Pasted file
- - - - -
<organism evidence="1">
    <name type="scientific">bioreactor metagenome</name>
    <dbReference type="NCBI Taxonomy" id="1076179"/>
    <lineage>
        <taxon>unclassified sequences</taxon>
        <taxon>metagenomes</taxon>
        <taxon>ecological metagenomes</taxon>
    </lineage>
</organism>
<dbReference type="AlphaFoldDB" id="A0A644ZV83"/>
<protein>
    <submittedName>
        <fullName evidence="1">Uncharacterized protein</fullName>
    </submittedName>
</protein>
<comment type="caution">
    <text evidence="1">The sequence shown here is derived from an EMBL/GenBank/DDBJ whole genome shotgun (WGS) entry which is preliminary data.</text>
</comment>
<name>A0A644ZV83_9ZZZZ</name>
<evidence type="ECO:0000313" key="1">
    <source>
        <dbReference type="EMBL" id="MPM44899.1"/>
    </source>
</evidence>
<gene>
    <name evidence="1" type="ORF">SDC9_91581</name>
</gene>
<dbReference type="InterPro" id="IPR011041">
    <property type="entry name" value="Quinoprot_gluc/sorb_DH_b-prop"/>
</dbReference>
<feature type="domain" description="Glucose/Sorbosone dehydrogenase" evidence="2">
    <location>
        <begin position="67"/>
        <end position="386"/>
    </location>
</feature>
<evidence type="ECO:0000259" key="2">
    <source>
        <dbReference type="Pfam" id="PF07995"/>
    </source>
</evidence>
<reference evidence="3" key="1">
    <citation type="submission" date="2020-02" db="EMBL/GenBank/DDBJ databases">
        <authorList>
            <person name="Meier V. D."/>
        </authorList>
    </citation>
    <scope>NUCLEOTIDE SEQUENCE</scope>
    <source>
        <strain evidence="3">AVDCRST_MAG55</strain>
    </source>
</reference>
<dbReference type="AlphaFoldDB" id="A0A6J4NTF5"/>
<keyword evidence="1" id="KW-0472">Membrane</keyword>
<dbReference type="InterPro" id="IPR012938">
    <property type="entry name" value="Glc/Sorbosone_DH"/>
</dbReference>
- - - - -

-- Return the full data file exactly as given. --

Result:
<organism evidence="1">
    <name type="scientific">bioreactor metagenome</name>
    <dbReference type="NCBI Taxonomy" id="1076179"/>
    <lineage>
        <taxon>unclassified sequences</taxon>
        <taxon>metagenomes</taxon>
        <taxon>ecological metagenomes</taxon>
    </lineage>
</organism>
<dbReference type="AlphaFoldDB" id="A0A644ZV83"/>
<protein>
    <submittedName>
        <fullName evidence="1">Uncharacterized protein</fullName>
    </submittedName>
</protein>
<comment type="caution">
    <text evidence="1">The sequence shown here is derived from an EMBL/GenBank/DDBJ whole genome shotgun (WGS) entry which is preliminary data.</text>
</comment>
<name>A0A644ZV83_9ZZZZ</name>
<evidence type="ECO:0000313" key="1">
    <source>
        <dbReference type="EMBL" id="MPM44899.1"/>
    </source>
</evidence>
<gene>
    <name evidence="1" type="ORF">SDC9_91581</name>
</gene>
<dbReference type="InterPro" id="IPR011041">
    <property type="entry name" value="Quinoprot_gluc/sorb_DH_b-prop"/>
</dbReference>
<feature type="domain" description="Glucose/Sorbosone dehydrogenase" evidence="2">
    <location>
        <begin position="67"/>
        <end position="386"/>
    </location>
</feature>
<evidence type="ECO:0000259" key="2">
    <source>
        <dbReference type="Pfam" id="PF07995"/>
    </source>
</evidence>
<reference evidence="3" key="1">
    <citation type="submission" date="2020-02" db="EMBL/GenBank/DDBJ databases">
        <authorList>
            <person name="Meier V. D."/>
        </authorList>
    </citation>
    <scope>NUCLEOTIDE SEQUENCE</scope>
    <source>
        <strain evidence="3">AVDCRST_MAG55</strain>
    </source>
</reference>
<dbReference type="AlphaFoldDB" id="A0A6J4NTF5"/>
<keyword evidence="1" id="KW-0472">Membrane</keyword>
<dbReference type="InterPro" id="IPR012938">
    <property type="entry name" value="Glc/Sorbosone_DH"/>
</dbReference>